considers whether the issues presented are purely legal, as
opposed to factual, and the degree to which the Court's
determination is final. In doing so, the Court considers the
following factors: (i) whether the claim involves uncertain and
contingent events that may not occur as anticipated or at all;
(ii) the extent to which a claim is bound up in the facts; and
(iii) whether the parties to the action are sufficiently adverse.
Philadelphia Fed'n of Teachers, 150 F.3d at 323. In the second
prong of the inquiry, the Court looks at whether the challenged
action creates a direct and immediate dilemma for the parties.
Id. at 323.*fn2
Taking all of plaintiffs' allegations as true, this action is
not ripe for adjudication because plaintiffs' complaint asks this
Court to reject a "plan" to move ECHC's patients that is in its
infancy and replete with uncertain and contingent events that may
not occur any time in the near future or at all. See Texas, 523
U.S. at 300, 118 S.Ct. at 1259. Plaintiffs assert that defendants
have chosen to purchase two buildings but that "[t]he details of
the purchase are not precisely known due to the many changes in
the form of the purchase." (Complt. ¶ 12.) Plaintiffs further
assert that defendants "have indicated they will move the
patients from the present site to the two buildings being
purchased" (complt. ¶ 14), that they are "advised that these
plans provide for a 12 or 15 foot berm or fence" (complt. ¶ 15),
and that they "believe there has been reference" to electronic
surveillance or ankle bracelets (complt. ¶ 15).
Plaintiffs claims are clearly "bound up in the facts," many of
which are purely conjecture, and the alleged dispute between
these parties is contingent upon too many unknowns to adequately
confer jurisdiction upon this Court. Moreover, since a decision
by this Court will not affect the legal relationship between
these parties, this Court does not believe that the parties are
sufficiently adverse. Finally, denying judicial review at this
time is not a hardship to any party as it will not create a
direct and immediate dilemma to the plaintiffs or to the ECHC
patients. Adjudicating this case now, based upon plaintiffs'
speculation as to what might happen in the future, will result in
a disposition that may never be viable, useful or grounded in
B. Article III Standing
Plaintiffs' complaint also fails because not one of the
plaintiffs has standing to bring the action before the Court. In
order to establish Article III standing:
"[A] litigant first must clearly demonstrate that he
has suffered an `injury in fact.' That injury . . .
must be concrete in both a qualitative and temporal
sense. The complainant must allege an injury to
himself that is `distinct and palpable,' . . . as
opposed to merely `abstract' . . . and the alleged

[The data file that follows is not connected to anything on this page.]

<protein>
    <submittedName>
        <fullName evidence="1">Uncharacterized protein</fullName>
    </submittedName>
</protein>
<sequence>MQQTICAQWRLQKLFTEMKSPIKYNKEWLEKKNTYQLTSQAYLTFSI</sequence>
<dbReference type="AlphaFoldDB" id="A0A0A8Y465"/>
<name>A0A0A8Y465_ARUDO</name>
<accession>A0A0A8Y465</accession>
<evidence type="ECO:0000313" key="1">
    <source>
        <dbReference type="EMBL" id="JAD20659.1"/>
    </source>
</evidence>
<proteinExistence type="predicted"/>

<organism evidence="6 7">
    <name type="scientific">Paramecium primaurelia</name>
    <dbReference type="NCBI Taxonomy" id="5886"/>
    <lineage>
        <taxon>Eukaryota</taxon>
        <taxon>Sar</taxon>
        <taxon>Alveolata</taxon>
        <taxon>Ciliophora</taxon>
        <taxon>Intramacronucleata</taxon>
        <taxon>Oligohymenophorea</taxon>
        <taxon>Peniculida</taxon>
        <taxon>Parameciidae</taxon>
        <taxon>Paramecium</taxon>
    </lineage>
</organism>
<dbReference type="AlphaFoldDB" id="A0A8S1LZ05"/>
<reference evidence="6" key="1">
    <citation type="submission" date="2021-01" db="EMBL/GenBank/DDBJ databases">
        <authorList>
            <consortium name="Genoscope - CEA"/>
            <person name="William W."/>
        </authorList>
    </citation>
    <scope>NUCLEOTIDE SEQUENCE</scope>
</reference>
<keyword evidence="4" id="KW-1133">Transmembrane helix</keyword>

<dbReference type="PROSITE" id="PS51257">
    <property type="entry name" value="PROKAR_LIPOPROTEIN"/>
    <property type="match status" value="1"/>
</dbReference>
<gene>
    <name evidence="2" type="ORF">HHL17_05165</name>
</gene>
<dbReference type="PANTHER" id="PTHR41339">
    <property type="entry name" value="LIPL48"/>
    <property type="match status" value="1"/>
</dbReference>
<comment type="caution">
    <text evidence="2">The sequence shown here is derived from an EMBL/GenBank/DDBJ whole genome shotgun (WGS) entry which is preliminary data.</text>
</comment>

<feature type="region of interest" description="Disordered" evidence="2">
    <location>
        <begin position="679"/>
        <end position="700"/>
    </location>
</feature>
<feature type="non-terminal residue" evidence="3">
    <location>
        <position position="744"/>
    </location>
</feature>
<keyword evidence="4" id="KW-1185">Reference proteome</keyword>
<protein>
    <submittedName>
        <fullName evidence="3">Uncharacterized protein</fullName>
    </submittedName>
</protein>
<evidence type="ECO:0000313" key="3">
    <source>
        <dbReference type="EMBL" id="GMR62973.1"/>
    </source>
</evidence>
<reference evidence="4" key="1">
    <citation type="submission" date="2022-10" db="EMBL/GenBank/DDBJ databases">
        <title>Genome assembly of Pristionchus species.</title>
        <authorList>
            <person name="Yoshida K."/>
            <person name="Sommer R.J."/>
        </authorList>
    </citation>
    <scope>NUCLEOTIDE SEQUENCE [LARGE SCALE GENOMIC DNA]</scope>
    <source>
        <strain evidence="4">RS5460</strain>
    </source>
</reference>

harm must be actual or imminent, not `conjectural' or
`hypothetical.'" Whitmore, 495 U.S. at 155, 110
S.Ct. at 1723 (citations omitted).
The Court's standing inquiry "requires careful judicial
examination of a complaint's allegations to ascertain whether the
particular plaintiff is entitled to an adjudication of the
particular claims asserted." Allen, 468 U.S. at 752, 104 S.Ct.
at 3325. It requires the Court to determine "whether the
plaintiff has alleged such a personal stake in the outcome of the
controversy as to warrant his invocation of federal court
jurisdiction and to justify exercise of the court's remedial
powers on his behalf." Warth v. Seldin, 422 U.S. 490, 498-499,
95 S.Ct. 2197, 2205, 45 L.Ed.2d 343 (1975) (citations omitted).
Additionally, as an organization, in order for plaintiff NAMI to
file suit on behalf of its members it must show that "(1) the
organization's members would have standing to sue on their own,
(2) the interests the organizations seeks to protect are germane
to its purpose, and (3) neither the claim asserted nor the relief
requested requires individual participation of its members."
Public Interest Research Group of New Jersey, Inc. v. Magnesium
Elektron, Inc., 123 F.3d 111, 119 (3d Cir. 1997) (citations
Here, plaintiffs plead no "injury in fact" to themselves at
all. Rather, they impermissibly attempt to raise the rights of
the individual patients at ECHC. See Allen, 468 U.S. at 751,
104 S.Ct. at 3324 (standing doctrine prohibits a litigant from
raising another party's rights); Warth, 422 U.S. at 499, 95
S.Ct. at 2205 (jurisdiction can only be invoked when plaintiff
himself has suffered threatened or actual injury). Plaintiff NAMI
has not alleged that any one of its members has suffered an
injury in fact, actual or imminent. Nor have individual
plaintiffs Ashley Goodman, John Gaykowski or Arthur Siebelist.
While Mr. Goodman's adult child is a patient at ECHC, the
complaint fails to allege that Mr. Goodman is suing on his
child's behalf or even that he has the right to do so.
Plaintiffs here are concerned citizens. While this is an
admirable and important function, it is insufficient to confer
standing on these plaintiffs to adjudicate this case against
these defendants in federal court.*fn3 As this Court is
"powerless to create its own jurisdiction by embellishing
otherwise deficient allegations of standing," Whitmore, 495
U.S. at 155-156, 110
S.Ct. at 1723, plaintiffs' complaint is dismissed on this
III. Statutory Standing
In determining whether subject matter jurisdiction exists,
threshold inquiries for the Court are whether the federal
statutes upon which plaintiffs base their claims create any
enforceable rights or duties and, if so, whether they create a